Online and Mobile Banking Fusion

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Banks simplify access to our bank accounts. They keep relaxing security while hoping to replicate the boiling frog story. The trouble is that no-one dies and someone will figure out – sooner rather than later.

Debit-cards

I touch on a few things: using online banking to find valid card numbers, and date of birth, increasing chances for unauthorised access, lowering security of login credentials and changing role of debit cards.

This post is based on my experience with a UK bank I have been banking with for a while. I believe this (r)evolution is a general trend though!

I start with online banking. When I opened my account, I had to remember a user number – 8 digit number. I also had to know my last name (ok, not so difficult) and another password. Eventually, I was able to store the first two items in my browser – and the bank actually kept suggesting that it’s the way to do it. The important thing – the user number was completely independent on my debit card.

Things started changing, the bank introduced CAP device. I could now login with an 8 digit code generated by the CAP reader & card number, instead of my password.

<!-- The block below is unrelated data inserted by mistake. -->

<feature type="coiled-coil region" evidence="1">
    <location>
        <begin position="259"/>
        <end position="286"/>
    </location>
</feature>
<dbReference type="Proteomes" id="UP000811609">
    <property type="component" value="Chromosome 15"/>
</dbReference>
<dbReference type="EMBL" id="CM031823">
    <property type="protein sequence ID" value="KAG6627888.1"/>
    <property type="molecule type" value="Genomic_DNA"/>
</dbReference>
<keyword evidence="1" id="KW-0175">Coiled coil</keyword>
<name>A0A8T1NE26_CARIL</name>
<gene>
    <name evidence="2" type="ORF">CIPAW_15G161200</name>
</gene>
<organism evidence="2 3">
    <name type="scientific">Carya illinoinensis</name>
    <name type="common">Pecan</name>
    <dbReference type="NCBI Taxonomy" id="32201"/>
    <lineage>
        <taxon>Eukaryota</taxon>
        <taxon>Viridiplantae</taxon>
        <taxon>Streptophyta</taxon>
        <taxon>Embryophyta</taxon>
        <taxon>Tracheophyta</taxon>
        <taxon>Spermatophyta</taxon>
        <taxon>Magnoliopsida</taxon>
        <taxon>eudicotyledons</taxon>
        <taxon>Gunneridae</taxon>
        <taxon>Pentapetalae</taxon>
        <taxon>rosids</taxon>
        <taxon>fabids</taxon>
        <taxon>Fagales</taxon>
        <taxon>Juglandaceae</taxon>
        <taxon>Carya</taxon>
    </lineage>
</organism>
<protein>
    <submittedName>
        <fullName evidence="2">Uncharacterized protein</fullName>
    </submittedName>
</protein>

Identification of my account was “simplified” as I could use the user number, or debit card number or bank account number (added later).

Online banking “user-friendliness” actually leaks quite a bit of information. When I played with the logon form for a bit, I quickly realised that it was a great oracle to find out valid debit card numbers and account numbers. An easy to automate mechanism to quickly create a database of all valid debit cards issued by the bank.

My bank also created a mobile banking app. It looked good, I could see the balance and even do payments to payees I defined elsewhere. The bank didn’t seem to like its CAP devices so it added a function to the app. I could use it to login to online banking (e.g., to setup new payees).

Interestingly, I could also test twice as many authentication codes against my online banking – the first set “coming” from my debit card and the second set from my mobile app.

What took me off-guard was when the bank relaxed restrictions of its mobile app. I could suddenly setup new payees with it, i.e.,  I now don’t need online banking at all.

My thoughts?

  1. A large number of options how to get into my account. There may be a reason for all those options but I have difficulties to justify them all.
  2. Online banking “successfully” fused online, mobile and debit card worlds into one. This significantly increased internet attack surface!
  3. Your debit card has been overloaded and its (brief) loss may completely compromise your bank account.
  4. Security of my bank account is only as good as guessing a 5 digit code or the chances of a waitress not messing with my debit card at the end of a Friday dinner.

Published by

Dan Cvrcek

Founder and CEO of Enigma Bridge, engineer, entrepreneur, cryptography SME, security architect, and professor.